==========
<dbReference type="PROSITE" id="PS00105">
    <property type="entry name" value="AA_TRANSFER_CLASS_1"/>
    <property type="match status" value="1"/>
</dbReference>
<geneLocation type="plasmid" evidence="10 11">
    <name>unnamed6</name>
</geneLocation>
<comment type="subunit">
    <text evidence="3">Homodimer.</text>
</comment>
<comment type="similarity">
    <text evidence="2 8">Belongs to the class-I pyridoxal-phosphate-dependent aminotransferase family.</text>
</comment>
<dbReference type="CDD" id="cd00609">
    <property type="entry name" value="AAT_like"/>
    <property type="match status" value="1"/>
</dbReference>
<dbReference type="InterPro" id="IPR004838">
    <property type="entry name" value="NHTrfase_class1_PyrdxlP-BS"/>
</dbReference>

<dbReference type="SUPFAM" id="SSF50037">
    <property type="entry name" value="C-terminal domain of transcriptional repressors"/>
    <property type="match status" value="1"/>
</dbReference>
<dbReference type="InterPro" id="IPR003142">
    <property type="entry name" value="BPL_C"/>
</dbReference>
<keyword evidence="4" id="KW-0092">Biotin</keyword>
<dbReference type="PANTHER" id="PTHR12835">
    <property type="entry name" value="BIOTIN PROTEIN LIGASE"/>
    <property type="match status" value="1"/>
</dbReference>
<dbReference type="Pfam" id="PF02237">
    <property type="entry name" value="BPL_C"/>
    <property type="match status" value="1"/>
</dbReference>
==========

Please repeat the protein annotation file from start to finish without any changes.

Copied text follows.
<dbReference type="PROSITE" id="PS00105">
    <property type="entry name" value="AA_TRANSFER_CLASS_1"/>
    <property type="match status" value="1"/>
</dbReference>
<geneLocation type="plasmid" evidence="10 11">
    <name>unnamed6</name>
</geneLocation>
<comment type="subunit">
    <text evidence="3">Homodimer.</text>
</comment>
<comment type="similarity">
    <text evidence="2 8">Belongs to the class-I pyridoxal-phosphate-dependent aminotransferase family.</text>
</comment>
<dbReference type="CDD" id="cd00609">
    <property type="entry name" value="AAT_like"/>
    <property type="match status" value="1"/>
</dbReference>
<dbReference type="InterPro" id="IPR004838">
    <property type="entry name" value="NHTrfase_class1_PyrdxlP-BS"/>
</dbReference>

<dbReference type="SUPFAM" id="SSF50037">
    <property type="entry name" value="C-terminal domain of transcriptional repressors"/>
    <property type="match status" value="1"/>
</dbReference>
<dbReference type="InterPro" id="IPR003142">
    <property type="entry name" value="BPL_C"/>
</dbReference>
<keyword evidence="4" id="KW-0092">Biotin</keyword>
<dbReference type="PANTHER" id="PTHR12835">
    <property type="entry name" value="BIOTIN PROTEIN LIGASE"/>
    <property type="match status" value="1"/>
</dbReference>
<dbReference type="Pfam" id="PF02237">
    <property type="entry name" value="BPL_C"/>
    <property type="match status" value="1"/>
</dbReference>